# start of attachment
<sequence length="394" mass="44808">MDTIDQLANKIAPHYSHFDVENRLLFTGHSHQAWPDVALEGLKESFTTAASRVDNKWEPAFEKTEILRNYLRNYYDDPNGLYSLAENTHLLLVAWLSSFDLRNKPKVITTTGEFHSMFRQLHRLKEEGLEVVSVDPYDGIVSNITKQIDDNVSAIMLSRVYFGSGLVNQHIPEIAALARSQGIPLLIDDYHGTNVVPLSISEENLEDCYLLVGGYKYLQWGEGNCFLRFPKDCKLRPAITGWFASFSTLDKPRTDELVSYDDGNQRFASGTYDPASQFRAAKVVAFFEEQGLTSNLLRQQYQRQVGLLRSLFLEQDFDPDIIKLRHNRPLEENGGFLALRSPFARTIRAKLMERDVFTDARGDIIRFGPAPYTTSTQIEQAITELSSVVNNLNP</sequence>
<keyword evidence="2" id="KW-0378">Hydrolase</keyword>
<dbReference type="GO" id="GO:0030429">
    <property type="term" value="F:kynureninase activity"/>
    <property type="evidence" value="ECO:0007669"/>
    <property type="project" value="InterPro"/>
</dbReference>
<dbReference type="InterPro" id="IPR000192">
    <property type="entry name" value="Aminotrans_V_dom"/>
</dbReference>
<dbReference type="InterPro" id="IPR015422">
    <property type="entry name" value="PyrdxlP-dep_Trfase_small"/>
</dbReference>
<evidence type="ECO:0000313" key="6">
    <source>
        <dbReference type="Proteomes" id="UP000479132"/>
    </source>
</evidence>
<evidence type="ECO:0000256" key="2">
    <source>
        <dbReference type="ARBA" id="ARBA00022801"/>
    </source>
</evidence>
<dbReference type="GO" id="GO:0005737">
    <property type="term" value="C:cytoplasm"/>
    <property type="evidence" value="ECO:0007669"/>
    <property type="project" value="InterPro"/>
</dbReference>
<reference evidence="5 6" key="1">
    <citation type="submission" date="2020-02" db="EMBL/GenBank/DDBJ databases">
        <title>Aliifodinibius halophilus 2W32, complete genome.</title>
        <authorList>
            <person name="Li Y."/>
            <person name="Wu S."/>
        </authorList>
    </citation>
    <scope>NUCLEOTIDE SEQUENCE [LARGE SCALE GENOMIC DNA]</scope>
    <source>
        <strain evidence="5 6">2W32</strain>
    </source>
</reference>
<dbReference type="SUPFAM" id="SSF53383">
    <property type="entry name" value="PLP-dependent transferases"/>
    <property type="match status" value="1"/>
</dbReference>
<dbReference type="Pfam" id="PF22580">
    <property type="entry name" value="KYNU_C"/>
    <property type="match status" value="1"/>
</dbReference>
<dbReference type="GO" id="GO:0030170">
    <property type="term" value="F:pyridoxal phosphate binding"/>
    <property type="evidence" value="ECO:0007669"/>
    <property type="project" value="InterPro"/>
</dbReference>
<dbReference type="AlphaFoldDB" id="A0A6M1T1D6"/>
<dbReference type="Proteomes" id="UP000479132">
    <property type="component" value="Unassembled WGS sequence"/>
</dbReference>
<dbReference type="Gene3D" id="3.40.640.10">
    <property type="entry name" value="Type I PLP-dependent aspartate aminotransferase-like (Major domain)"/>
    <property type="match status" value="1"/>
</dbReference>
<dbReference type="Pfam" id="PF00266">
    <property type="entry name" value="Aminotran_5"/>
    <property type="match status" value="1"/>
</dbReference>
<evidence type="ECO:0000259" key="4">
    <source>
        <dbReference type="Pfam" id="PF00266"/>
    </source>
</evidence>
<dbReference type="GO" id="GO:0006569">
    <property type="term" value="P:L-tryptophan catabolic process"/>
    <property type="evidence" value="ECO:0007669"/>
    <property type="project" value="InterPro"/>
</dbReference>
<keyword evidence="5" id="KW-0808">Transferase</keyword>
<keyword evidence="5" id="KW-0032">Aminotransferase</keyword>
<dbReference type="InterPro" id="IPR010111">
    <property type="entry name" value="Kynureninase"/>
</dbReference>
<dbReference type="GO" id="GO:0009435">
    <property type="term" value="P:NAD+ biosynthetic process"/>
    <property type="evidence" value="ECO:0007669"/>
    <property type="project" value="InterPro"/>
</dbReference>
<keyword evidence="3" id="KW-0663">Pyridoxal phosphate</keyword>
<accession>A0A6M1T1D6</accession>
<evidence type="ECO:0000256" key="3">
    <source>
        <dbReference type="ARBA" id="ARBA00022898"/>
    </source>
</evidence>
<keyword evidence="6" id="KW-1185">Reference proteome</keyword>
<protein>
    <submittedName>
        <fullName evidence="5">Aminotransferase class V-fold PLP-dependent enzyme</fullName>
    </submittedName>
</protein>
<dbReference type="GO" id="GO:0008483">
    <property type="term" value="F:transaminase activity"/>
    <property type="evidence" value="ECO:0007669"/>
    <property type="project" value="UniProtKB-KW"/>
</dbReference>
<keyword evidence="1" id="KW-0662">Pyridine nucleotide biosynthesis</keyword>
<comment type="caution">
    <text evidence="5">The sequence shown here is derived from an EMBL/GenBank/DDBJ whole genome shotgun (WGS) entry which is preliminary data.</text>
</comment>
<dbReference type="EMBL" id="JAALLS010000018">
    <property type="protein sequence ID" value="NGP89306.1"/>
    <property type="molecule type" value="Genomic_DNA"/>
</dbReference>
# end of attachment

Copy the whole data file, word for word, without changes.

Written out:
<sequence length="394" mass="44808">MDTIDQLANKIAPHYSHFDVENRLLFTGHSHQAWPDVALEGLKESFTTAASRVDNKWEPAFEKTEILRNYLRNYYDDPNGLYSLAENTHLLLVAWLSSFDLRNKPKVITTTGEFHSMFRQLHRLKEEGLEVVSVDPYDGIVSNITKQIDDNVSAIMLSRVYFGSGLVNQHIPEIAALARSQGIPLLIDDYHGTNVVPLSISEENLEDCYLLVGGYKYLQWGEGNCFLRFPKDCKLRPAITGWFASFSTLDKPRTDELVSYDDGNQRFASGTYDPASQFRAAKVVAFFEEQGLTSNLLRQQYQRQVGLLRSLFLEQDFDPDIIKLRHNRPLEENGGFLALRSPFARTIRAKLMERDVFTDARGDIIRFGPAPYTTSTQIEQAITELSSVVNNLNP</sequence>
<keyword evidence="2" id="KW-0378">Hydrolase</keyword>
<dbReference type="GO" id="GO:0030429">
    <property type="term" value="F:kynureninase activity"/>
    <property type="evidence" value="ECO:0007669"/>
    <property type="project" value="InterPro"/>
</dbReference>
<dbReference type="InterPro" id="IPR000192">
    <property type="entry name" value="Aminotrans_V_dom"/>
</dbReference>
<dbReference type="InterPro" id="IPR015422">
    <property type="entry name" value="PyrdxlP-dep_Trfase_small"/>
</dbReference>
<evidence type="ECO:0000313" key="6">
    <source>
        <dbReference type="Proteomes" id="UP000479132"/>
    </source>
</evidence>
<evidence type="ECO:0000256" key="2">
    <source>
        <dbReference type="ARBA" id="ARBA00022801"/>
    </source>
</evidence>
<dbReference type="GO" id="GO:0005737">
    <property type="term" value="C:cytoplasm"/>
    <property type="evidence" value="ECO:0007669"/>
    <property type="project" value="InterPro"/>
</dbReference>
<reference evidence="5 6" key="1">
    <citation type="submission" date="2020-02" db="EMBL/GenBank/DDBJ databases">
        <title>Aliifodinibius halophilus 2W32, complete genome.</title>
        <authorList>
            <person name="Li Y."/>
            <person name="Wu S."/>
        </authorList>
    </citation>
    <scope>NUCLEOTIDE SEQUENCE [LARGE SCALE GENOMIC DNA]</scope>
    <source>
        <strain evidence="5 6">2W32</strain>
    </source>
</reference>
<dbReference type="SUPFAM" id="SSF53383">
    <property type="entry name" value="PLP-dependent transferases"/>
    <property type="match status" value="1"/>
</dbReference>
<dbReference type="Pfam" id="PF22580">
    <property type="entry name" value="KYNU_C"/>
    <property type="match status" value="1"/>
</dbReference>
<dbReference type="GO" id="GO:0030170">
    <property type="term" value="F:pyridoxal phosphate binding"/>
    <property type="evidence" value="ECO:0007669"/>
    <property type="project" value="InterPro"/>
</dbReference>
<dbReference type="AlphaFoldDB" id="A0A6M1T1D6"/>
<dbReference type="Proteomes" id="UP000479132">
    <property type="component" value="Unassembled WGS sequence"/>
</dbReference>
<dbReference type="Gene3D" id="3.40.640.10">
    <property type="entry name" value="Type I PLP-dependent aspartate aminotransferase-like (Major domain)"/>
    <property type="match status" value="1"/>
</dbReference>
<dbReference type="Pfam" id="PF00266">
    <property type="entry name" value="Aminotran_5"/>
    <property type="match status" value="1"/>
</dbReference>
<evidence type="ECO:0000259" key="4">
    <source>
        <dbReference type="Pfam" id="PF00266"/>
    </source>
</evidence>
<dbReference type="GO" id="GO:0006569">
    <property type="term" value="P:L-tryptophan catabolic process"/>
    <property type="evidence" value="ECO:0007669"/>
    <property type="project" value="InterPro"/>
</dbReference>
<keyword evidence="5" id="KW-0808">Transferase</keyword>
<keyword evidence="5" id="KW-0032">Aminotransferase</keyword>
<dbReference type="InterPro" id="IPR010111">
    <property type="entry name" value="Kynureninase"/>
</dbReference>
<dbReference type="GO" id="GO:0009435">
    <property type="term" value="P:NAD+ biosynthetic process"/>
    <property type="evidence" value="ECO:0007669"/>
    <property type="project" value="InterPro"/>
</dbReference>
<keyword evidence="3" id="KW-0663">Pyridoxal phosphate</keyword>
<accession>A0A6M1T1D6</accession>
<evidence type="ECO:0000256" key="3">
    <source>
        <dbReference type="ARBA" id="ARBA00022898"/>
    </source>
</evidence>
<keyword evidence="6" id="KW-1185">Reference proteome</keyword>
<protein>
    <submittedName>
        <fullName evidence="5">Aminotransferase class V-fold PLP-dependent enzyme</fullName>
    </submittedName>
</protein>
<dbReference type="GO" id="GO:0008483">
    <property type="term" value="F:transaminase activity"/>
    <property type="evidence" value="ECO:0007669"/>
    <property type="project" value="UniProtKB-KW"/>
</dbReference>
<keyword evidence="1" id="KW-0662">Pyridine nucleotide biosynthesis</keyword>
<comment type="caution">
    <text evidence="5">The sequence shown here is derived from an EMBL/GenBank/DDBJ whole genome shotgun (WGS) entry which is preliminary data.</text>
</comment>
<dbReference type="EMBL" id="JAALLS010000018">
    <property type="protein sequence ID" value="NGP89306.1"/>
    <property type="molecule type" value="Genomic_DNA"/>
</dbReference>